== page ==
6. The proximity to pilots from other airlines will foster enhanced S.A. by our boys, who'll then dust off the table positions we last presented. [It's called the "High School Reunion Effect". When you see the girl you crushed on years ago, and you realize she isn't as hot as you thought she was. It makes what you've got look a lot better.]

6. Since the methodology was largely settled at the negotiating table, the only "open items" are the numbers that plugged into the formula. That can be done quickly.

7. MCDU is a bitter troll.
 

PHXFLYR

USAir by default
Joined
Feb 5, 2003
Posts
2,177
Total Time
>0;<1
2 and 3 aren't germane.1 and 7 are ....:rolleyes:

PHXFLYR:cool:
 

MCDU

Well-known member
Joined
Mar 9, 2003
Posts
1,146
Total Time
21987
Just wait til NWA pilots hired in 1998 see that they will be junior to 2007 Delta pilots. Let the fire works begin.
Just two years ago Delta was in BK and had over a thousand pilots on furlough. Then they hire like crazy and all these pilots feel that they have better prospects then a NWA pilot who has been there for 10 years. What a concept.

M
 

MCDU

Well-known member
Joined
Mar 9, 2003
Posts
1,146
Total Time
21987
The day after the merger we all should be able to HOLD the same equipment and schedule as the day before the merger.

If all you can HOLD is narrow body, your "new" seniority should NOT be able to hold a line on a widebody the day after the merger.
How ironic

AWA pilots could have if the Nic award would have been used.

M
 

tomgoodman

Well-known member
Joined
Mar 13, 2006
Posts
2,356
Total Time
20,000
Boo

There is a solution acceptable to both sides that is far from the stuff they're presenting right now. We know this to be true, because they stipulated it when they passed it across the table.
Occam,

Of course everybody knows that, but don't go spoiling Halloween! People enjoy freaking out and screaming at fake monsters. :eek:
 

ACL65PILOT

Well-known member
Joined
Dec 6, 2006
Posts
4,621
Total Time
9000+
I a 07 hire can hold what a 99 hire does at NWA. Does it matter?
Depends. What matters is that I voted one way or another for the TFA and it passed. Now that is what will decide all of our fates.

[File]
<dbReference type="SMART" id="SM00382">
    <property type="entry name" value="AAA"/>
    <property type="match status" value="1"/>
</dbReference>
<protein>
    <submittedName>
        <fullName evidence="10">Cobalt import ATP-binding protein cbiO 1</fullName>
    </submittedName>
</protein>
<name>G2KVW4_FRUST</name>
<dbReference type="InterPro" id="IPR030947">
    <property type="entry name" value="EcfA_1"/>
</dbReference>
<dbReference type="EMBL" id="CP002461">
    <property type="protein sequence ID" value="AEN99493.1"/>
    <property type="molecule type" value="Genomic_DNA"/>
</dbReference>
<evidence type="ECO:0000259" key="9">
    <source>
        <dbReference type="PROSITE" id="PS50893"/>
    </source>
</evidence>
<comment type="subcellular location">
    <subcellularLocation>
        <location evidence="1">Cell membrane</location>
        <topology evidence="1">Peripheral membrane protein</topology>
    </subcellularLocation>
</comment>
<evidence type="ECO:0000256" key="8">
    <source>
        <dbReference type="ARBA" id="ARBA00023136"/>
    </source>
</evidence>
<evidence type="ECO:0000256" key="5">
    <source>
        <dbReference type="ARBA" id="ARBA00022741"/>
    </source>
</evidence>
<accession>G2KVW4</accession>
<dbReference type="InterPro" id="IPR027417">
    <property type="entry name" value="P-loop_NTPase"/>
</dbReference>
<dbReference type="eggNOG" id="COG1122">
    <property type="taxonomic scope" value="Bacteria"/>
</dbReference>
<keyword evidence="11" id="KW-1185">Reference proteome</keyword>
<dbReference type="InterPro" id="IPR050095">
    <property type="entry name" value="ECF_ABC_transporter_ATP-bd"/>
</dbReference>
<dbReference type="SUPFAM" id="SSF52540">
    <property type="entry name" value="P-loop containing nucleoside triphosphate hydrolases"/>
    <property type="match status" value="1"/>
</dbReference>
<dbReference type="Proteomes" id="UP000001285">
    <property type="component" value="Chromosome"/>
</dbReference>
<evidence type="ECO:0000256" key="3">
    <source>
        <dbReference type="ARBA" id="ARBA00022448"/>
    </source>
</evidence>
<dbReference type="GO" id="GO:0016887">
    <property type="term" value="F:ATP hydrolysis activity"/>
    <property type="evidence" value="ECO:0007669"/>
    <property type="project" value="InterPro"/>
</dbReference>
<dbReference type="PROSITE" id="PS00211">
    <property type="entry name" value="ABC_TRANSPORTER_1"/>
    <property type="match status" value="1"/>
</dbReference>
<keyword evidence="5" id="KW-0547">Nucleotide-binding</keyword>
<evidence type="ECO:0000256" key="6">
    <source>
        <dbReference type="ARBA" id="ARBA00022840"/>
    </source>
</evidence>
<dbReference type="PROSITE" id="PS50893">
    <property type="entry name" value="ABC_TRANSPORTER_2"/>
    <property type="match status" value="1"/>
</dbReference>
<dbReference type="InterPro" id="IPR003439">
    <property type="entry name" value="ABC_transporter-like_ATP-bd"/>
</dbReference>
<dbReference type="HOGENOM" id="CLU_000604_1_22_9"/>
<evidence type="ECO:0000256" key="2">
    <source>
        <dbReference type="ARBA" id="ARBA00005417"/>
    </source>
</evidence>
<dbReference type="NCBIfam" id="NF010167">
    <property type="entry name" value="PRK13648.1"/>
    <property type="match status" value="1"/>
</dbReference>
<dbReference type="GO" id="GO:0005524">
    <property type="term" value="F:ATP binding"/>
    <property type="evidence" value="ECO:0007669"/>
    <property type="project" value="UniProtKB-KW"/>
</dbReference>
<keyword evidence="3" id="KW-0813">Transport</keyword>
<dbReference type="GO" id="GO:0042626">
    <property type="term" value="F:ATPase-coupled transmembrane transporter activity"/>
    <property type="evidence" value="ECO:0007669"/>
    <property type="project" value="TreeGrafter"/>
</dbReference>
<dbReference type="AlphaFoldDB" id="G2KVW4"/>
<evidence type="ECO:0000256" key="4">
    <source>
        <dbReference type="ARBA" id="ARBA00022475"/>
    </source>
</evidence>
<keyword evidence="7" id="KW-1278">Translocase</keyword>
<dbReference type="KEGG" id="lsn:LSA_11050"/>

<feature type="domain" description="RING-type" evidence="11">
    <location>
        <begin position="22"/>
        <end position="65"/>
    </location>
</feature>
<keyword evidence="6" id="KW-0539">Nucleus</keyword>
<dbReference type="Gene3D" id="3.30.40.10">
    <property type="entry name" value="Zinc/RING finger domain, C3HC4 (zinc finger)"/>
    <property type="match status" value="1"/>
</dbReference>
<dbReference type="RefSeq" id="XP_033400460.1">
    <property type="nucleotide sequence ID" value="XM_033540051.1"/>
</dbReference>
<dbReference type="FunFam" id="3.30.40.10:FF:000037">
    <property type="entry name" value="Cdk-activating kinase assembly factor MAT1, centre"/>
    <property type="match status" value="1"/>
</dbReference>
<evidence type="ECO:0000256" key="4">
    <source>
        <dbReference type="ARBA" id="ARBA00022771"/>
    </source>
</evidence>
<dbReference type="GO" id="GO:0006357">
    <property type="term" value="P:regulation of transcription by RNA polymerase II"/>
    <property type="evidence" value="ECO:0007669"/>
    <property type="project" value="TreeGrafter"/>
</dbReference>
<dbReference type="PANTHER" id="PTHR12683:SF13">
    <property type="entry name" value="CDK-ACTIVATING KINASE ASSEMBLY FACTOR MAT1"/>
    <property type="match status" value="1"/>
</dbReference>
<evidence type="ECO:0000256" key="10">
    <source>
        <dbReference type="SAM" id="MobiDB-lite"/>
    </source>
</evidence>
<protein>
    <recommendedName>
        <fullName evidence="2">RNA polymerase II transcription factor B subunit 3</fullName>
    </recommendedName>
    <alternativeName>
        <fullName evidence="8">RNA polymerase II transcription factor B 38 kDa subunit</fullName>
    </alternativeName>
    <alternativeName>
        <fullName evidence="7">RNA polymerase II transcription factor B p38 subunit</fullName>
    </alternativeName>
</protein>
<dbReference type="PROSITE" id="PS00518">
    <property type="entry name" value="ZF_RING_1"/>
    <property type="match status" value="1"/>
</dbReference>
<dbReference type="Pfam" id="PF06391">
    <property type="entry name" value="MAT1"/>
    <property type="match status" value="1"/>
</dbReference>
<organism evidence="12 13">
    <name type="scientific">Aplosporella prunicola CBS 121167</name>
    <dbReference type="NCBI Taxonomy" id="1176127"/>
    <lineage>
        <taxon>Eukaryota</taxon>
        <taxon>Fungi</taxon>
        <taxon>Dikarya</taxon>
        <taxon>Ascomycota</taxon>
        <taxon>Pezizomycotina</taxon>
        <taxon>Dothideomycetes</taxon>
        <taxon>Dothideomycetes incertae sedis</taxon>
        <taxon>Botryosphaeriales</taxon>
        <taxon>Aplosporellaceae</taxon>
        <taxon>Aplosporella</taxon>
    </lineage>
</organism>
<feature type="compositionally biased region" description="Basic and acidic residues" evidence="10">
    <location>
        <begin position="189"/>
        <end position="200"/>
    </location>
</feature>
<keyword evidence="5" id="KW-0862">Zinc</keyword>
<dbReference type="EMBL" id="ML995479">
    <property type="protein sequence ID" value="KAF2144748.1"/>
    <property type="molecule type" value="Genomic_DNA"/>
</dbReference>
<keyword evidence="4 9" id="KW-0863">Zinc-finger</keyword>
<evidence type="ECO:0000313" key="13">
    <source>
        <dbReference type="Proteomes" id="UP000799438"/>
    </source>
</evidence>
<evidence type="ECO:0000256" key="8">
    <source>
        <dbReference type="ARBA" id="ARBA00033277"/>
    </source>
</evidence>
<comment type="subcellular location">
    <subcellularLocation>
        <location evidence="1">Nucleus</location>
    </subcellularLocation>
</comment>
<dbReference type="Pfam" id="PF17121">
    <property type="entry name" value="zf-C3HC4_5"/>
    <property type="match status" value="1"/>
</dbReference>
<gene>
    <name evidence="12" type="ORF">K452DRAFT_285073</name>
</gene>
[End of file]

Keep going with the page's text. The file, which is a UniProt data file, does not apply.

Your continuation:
MJ42

Well-known member
Joined
Dec 14, 2001
Posts
633
Total Time
8000
I a 07 hire can hold what a 99 hire does at NWA. Does it matter?
Depends. What matters is that I voted one way or another for the TFA and it passed. Now that is what will decide all of our fates.
One big difference...our wide body F/O's hold their position because it is a desirable position at NWA. You hold your position because no one senior wants it.
 
Last edited:

ACL65PILOT

Well-known member
Joined
Dec 6, 2006
Posts
4,621
Total Time
9000+
Yes, but how many years does it take to do that?
 

Dan Roman

Well-known member
Joined
Apr 10, 2004
Posts
2,815
Total Time
19000
I a 07 hire can hold what a 99 hire does at NWA. Does it matter?
Depends. What matters is that I voted one way or another for the TFA and it passed. Now that is what will decide all of our fates.
Which is the big diference between you guys and USAPA. If you guys were all smart enough to realize that and, after both sides make their best respective arguements, bury the hatchet and move on, you would all benefit.
I'm just a spectator here, but somehow I can't see you guys (either side) screwing this up as bad as USAir East did.
 

ACL65PILOT

Well-known member
Joined
Dec 6, 2006
Posts
4,621
Total Time
9000+
Fact is that even if we use your argument, the list DAL proposed would still work. It is ratio by the equipment that is on property v/s what you have. It does not matter what any of actually hold.
 
Top